What to Do When Your child Comes Out As LGBTQ
So your child just came out as lesbian, gay, bisexual or transgender. What do you do?
The best initial response from parents is to “give their child a hug, to say that you love them,” said Kathy Godwin, board vice president for the organization PFLAG, which supports the LGBT community and helps to educate parents, families and friends.
“And then you can follow up and say, ‘You know, I don’t know everything I need to know, so give me a moment and some time, and with your help we’ll both go through this journey,’ ” Godwin says.
While each situation will be different, a parent should first reassure a child “that you have their back and that you love them unconditionally,” says Elijah C. Nealy, author of the new book Transgender Children and Youth: Cultivating Pride and Joy With Families in Transition.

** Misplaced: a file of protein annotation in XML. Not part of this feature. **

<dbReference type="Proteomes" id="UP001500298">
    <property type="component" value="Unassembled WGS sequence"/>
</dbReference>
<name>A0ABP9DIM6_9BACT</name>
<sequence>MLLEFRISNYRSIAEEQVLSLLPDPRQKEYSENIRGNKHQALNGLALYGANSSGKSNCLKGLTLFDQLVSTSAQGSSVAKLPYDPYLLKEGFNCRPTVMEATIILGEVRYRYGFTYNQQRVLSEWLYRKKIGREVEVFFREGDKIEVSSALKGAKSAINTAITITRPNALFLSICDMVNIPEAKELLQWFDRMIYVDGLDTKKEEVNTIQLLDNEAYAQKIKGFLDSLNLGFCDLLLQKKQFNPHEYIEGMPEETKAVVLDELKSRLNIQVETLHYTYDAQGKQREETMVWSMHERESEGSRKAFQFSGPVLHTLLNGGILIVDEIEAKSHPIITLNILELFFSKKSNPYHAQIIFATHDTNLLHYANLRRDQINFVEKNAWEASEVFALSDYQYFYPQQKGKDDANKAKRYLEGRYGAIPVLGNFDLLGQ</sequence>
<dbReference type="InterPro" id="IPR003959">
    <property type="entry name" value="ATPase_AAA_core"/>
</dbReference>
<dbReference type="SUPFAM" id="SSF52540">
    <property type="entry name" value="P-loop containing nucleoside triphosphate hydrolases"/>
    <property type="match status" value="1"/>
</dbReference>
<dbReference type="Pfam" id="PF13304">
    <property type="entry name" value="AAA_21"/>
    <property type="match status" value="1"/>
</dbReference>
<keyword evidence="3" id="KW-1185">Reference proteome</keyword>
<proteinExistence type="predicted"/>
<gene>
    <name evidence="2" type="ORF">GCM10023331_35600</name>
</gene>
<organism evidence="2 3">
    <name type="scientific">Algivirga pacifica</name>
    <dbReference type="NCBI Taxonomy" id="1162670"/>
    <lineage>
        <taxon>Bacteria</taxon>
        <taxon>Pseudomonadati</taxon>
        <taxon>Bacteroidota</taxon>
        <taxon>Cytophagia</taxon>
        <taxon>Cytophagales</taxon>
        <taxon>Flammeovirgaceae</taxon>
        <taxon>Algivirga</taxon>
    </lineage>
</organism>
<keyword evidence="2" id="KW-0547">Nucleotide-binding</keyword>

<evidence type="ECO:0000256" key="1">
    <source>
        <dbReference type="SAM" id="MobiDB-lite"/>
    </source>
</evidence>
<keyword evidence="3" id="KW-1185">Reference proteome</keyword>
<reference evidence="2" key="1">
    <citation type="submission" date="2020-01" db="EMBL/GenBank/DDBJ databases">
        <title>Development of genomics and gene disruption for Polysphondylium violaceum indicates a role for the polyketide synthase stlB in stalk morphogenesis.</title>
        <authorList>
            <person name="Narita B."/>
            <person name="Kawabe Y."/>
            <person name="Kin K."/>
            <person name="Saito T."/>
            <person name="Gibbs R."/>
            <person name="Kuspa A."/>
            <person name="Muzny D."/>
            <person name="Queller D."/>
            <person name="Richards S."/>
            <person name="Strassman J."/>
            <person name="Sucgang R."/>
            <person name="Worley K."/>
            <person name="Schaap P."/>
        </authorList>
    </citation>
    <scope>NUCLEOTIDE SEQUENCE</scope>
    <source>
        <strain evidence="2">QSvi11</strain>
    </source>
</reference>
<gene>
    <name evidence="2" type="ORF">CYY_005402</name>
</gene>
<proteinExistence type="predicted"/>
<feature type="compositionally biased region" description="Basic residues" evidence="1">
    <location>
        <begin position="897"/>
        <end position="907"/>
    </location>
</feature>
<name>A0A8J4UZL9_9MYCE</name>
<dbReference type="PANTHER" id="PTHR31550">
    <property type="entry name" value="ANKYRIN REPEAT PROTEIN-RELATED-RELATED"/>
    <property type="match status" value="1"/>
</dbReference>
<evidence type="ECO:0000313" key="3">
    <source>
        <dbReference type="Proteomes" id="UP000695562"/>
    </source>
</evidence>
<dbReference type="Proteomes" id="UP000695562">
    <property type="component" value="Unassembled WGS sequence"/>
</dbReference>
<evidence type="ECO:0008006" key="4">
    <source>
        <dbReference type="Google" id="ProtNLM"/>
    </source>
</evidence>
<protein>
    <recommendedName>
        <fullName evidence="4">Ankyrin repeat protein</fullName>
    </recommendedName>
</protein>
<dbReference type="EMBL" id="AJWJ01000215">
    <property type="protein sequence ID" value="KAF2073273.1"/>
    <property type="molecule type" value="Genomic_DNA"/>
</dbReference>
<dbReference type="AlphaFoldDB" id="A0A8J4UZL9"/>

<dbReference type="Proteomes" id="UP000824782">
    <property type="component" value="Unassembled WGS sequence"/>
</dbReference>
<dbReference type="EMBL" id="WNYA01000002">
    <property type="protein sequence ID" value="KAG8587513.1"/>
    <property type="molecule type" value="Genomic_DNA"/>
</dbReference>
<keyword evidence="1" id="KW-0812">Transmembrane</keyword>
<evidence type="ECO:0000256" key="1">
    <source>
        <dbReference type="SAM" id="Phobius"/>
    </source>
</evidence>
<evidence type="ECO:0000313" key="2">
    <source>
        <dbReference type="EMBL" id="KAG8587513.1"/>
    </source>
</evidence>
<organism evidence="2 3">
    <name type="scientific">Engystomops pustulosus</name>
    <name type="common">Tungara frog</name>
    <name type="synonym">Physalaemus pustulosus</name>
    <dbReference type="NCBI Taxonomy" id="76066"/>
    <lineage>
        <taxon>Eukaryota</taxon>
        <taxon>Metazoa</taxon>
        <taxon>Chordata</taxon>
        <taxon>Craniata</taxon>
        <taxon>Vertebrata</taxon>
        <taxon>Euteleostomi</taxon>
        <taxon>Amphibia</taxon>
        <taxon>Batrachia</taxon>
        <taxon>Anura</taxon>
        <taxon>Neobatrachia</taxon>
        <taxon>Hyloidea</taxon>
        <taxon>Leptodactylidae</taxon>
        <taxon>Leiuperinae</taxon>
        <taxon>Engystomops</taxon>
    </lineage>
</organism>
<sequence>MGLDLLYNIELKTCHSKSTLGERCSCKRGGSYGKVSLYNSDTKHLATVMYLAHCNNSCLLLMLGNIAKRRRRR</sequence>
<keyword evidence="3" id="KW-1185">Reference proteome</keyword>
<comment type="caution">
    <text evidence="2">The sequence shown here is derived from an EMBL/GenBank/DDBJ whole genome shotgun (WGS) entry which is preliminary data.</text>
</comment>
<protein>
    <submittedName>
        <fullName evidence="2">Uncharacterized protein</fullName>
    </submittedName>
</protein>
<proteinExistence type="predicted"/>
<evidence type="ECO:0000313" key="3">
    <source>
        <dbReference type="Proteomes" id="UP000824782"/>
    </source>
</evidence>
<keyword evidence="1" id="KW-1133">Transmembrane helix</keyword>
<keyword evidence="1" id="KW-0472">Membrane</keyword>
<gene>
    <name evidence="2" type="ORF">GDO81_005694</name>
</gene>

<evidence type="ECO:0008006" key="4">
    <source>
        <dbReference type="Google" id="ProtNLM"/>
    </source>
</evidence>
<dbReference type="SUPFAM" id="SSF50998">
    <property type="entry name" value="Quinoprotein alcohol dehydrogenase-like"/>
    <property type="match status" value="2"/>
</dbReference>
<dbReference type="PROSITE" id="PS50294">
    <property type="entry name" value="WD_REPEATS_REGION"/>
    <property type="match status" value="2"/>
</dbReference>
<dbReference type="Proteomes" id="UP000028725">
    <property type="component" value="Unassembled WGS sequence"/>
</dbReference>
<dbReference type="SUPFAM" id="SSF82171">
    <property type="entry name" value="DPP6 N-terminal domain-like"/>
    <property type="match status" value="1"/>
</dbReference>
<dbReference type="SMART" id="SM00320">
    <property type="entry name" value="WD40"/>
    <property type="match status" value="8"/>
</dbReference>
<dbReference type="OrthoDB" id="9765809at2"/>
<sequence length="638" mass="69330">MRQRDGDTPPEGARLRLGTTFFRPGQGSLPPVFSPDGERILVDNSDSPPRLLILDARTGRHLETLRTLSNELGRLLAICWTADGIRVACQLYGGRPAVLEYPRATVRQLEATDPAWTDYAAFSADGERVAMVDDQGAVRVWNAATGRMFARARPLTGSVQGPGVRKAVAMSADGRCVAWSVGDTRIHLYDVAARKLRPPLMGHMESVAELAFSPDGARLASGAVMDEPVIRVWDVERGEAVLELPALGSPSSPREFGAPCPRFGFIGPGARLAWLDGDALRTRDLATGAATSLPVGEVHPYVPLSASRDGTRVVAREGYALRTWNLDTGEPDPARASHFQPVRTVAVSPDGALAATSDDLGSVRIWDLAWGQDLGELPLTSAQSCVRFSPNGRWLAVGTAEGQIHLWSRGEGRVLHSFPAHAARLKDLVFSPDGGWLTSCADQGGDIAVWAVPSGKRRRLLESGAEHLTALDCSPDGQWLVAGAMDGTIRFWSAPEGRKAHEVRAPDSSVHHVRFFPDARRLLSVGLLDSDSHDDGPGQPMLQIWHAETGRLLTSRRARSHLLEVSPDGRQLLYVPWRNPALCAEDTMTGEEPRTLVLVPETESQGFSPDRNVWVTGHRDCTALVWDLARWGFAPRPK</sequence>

This should happen “whether you understand everything or not, whether you are OK with them being LGBT or not,” advises Nealy, a transgender man and clinical social worker. “Because more and more, we’re understanding that that kind of acceptance and support from family is the critical mediating variable in terms of risk factors.”
“How you react to your gay or transgender children has a deep and lasting impact on their lives,” the Family Acceptance Project says in an information guide.
Advice for Parents
Be a good listener
Reassure in small ways
Learn the terms
Seek professional help if needed
Remember that your feelings are valid
Do you need someone to talk to? CHC Clinical Services Coordinators can arrange a free 30-minute Care Consultation so you can explore options with an expert. Call or email our Clinical Services Coordinators at 650.688.3625 or firstname.lastname@example.org to set up an initial Consultation appointment.